How do you conceptualize home? How has your understanding of home contributed to who you are, even how you are, as an international educator? Do you ask your participants to think about their homes and how they may create new ones for themselves while sojourning abroad? I’d love to hear your thinking about this and invite you to share your stories, ideas, and practices. I also invite you to ask any questions about anything related to the practice of International Education in GlobalEd’s new feature, “Ask Sora.” I’ll do my best to share thoughts and resources, and expect that some of your questions will also seed future columns. And if you prefer, you are always invited to contact me directly with ideas, questions, or thoughts at Sora.Friedman@sit.edu so that together, we can continue our practice.
Note: This essay has been edited from its original version. A previous version of the essay contained some factual errors about the UNESCO Story Circle methodology.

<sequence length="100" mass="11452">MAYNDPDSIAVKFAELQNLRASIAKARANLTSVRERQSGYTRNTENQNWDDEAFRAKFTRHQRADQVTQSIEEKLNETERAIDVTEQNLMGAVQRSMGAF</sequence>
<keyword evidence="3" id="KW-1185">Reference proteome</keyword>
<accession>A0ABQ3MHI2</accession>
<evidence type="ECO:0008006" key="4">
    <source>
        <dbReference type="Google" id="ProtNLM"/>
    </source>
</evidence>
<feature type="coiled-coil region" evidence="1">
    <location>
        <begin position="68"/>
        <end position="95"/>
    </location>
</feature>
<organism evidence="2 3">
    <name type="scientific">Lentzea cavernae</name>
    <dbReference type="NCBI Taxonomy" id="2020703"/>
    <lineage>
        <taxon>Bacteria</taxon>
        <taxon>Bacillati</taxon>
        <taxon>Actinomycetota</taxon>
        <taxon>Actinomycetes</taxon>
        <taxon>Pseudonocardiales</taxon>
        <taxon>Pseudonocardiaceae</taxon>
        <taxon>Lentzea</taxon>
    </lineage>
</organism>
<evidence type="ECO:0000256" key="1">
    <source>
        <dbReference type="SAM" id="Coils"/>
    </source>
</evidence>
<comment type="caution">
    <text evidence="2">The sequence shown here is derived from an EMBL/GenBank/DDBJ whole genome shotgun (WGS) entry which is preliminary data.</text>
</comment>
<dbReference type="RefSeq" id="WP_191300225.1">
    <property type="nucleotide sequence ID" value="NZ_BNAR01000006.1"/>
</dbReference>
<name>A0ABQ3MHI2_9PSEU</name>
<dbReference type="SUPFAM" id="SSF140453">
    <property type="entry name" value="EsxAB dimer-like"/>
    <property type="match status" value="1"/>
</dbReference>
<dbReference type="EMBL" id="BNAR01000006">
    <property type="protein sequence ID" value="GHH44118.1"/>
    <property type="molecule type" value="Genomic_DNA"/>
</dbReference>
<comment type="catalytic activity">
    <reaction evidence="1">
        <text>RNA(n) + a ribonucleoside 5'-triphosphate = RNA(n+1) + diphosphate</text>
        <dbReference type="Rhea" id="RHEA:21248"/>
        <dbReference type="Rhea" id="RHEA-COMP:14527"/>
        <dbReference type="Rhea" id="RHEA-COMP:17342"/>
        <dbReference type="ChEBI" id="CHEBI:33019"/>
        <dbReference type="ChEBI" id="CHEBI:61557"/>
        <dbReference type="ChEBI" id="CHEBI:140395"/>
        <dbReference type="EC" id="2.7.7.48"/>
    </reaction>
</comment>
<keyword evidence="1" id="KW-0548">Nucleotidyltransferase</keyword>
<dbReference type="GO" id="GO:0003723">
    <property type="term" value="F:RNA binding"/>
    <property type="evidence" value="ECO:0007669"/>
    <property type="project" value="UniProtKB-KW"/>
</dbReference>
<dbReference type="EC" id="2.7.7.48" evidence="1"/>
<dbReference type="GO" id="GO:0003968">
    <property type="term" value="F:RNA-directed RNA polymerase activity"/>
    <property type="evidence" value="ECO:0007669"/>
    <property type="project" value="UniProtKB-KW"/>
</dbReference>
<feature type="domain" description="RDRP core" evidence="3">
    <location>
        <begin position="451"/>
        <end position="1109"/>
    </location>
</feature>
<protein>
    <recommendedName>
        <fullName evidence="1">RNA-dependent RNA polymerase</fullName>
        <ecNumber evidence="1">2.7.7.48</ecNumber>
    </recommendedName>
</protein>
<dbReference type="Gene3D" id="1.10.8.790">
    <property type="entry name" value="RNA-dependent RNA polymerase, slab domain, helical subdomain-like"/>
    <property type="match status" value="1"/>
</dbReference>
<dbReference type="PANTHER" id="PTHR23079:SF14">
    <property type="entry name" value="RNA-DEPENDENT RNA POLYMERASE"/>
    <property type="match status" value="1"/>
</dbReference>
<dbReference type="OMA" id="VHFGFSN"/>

Storytelling has been an integral part of human culture for centuries, serving as a means of passing down traditions, beliefs, and experiences. Recently, Story Circles, a methodology developed by Darla Deardorff for UNESCO, has gained attention in the field. The UNESCO Story Circle methodology is “open source” and has been conducted across numerous international education projects and initiatives, leading to wider adoption. Research shows that it can be a powerful tool for fostering intercultural communication and competence. The methodology is not the only one that uses a “story circle” concept, though, and Deardorff acknowledges drawing inspiration from other story circle methodologies. This essay will delve into three distinct approaches that could be utilized or even combined together for effective training and programming: UNESCO Story Circles, Paulo Freire’s Cultural Circles, and John O’Neal’s Story Circles. Each tool has benefits and addresses different aspects of intercultural communication and learning.